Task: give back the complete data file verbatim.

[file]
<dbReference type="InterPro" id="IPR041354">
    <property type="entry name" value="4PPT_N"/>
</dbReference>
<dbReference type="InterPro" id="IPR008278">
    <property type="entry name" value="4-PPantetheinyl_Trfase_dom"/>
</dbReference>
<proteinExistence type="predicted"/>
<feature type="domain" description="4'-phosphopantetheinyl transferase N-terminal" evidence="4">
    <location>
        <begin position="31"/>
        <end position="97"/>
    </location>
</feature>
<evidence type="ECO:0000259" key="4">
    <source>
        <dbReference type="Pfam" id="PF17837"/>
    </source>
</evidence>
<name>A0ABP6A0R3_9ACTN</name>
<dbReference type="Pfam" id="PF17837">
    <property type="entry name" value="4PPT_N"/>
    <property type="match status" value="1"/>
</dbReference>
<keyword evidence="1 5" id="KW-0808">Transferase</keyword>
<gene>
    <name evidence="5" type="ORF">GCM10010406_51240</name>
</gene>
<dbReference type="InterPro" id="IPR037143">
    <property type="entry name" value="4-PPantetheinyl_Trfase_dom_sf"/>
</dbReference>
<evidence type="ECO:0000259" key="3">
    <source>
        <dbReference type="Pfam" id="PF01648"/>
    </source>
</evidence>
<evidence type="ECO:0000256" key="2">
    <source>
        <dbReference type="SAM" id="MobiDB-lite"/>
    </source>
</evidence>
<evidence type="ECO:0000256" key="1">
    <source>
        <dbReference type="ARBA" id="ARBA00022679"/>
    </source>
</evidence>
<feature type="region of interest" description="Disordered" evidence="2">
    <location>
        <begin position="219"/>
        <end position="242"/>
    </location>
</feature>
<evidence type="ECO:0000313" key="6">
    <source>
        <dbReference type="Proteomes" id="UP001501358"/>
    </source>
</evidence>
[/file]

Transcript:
<dbReference type="InterPro" id="IPR041354">
    <property type="entry name" value="4PPT_N"/>
</dbReference>
<dbReference type="InterPro" id="IPR008278">
    <property type="entry name" value="4-PPantetheinyl_Trfase_dom"/>
</dbReference>
<proteinExistence type="predicted"/>
<feature type="domain" description="4'-phosphopantetheinyl transferase N-terminal" evidence="4">
    <location>
        <begin position="31"/>
        <end position="97"/>
    </location>
</feature>
<evidence type="ECO:0000259" key="4">
    <source>
        <dbReference type="Pfam" id="PF17837"/>
    </source>
</evidence>
<name>A0ABP6A0R3_9ACTN</name>
<dbReference type="Pfam" id="PF17837">
    <property type="entry name" value="4PPT_N"/>
    <property type="match status" value="1"/>
</dbReference>
<keyword evidence="1 5" id="KW-0808">Transferase</keyword>
<gene>
    <name evidence="5" type="ORF">GCM10010406_51240</name>
</gene>
<dbReference type="InterPro" id="IPR037143">
    <property type="entry name" value="4-PPantetheinyl_Trfase_dom_sf"/>
</dbReference>
<evidence type="ECO:0000259" key="3">
    <source>
        <dbReference type="Pfam" id="PF01648"/>
    </source>
</evidence>
<evidence type="ECO:0000256" key="2">
    <source>
        <dbReference type="SAM" id="MobiDB-lite"/>
    </source>
</evidence>
<evidence type="ECO:0000256" key="1">
    <source>
        <dbReference type="ARBA" id="ARBA00022679"/>
    </source>
</evidence>
<feature type="region of interest" description="Disordered" evidence="2">
    <location>
        <begin position="219"/>
        <end position="242"/>
    </location>
</feature>
<evidence type="ECO:0000313" key="6">
    <source>
        <dbReference type="Proteomes" id="UP001501358"/>
    </source>
</evidence>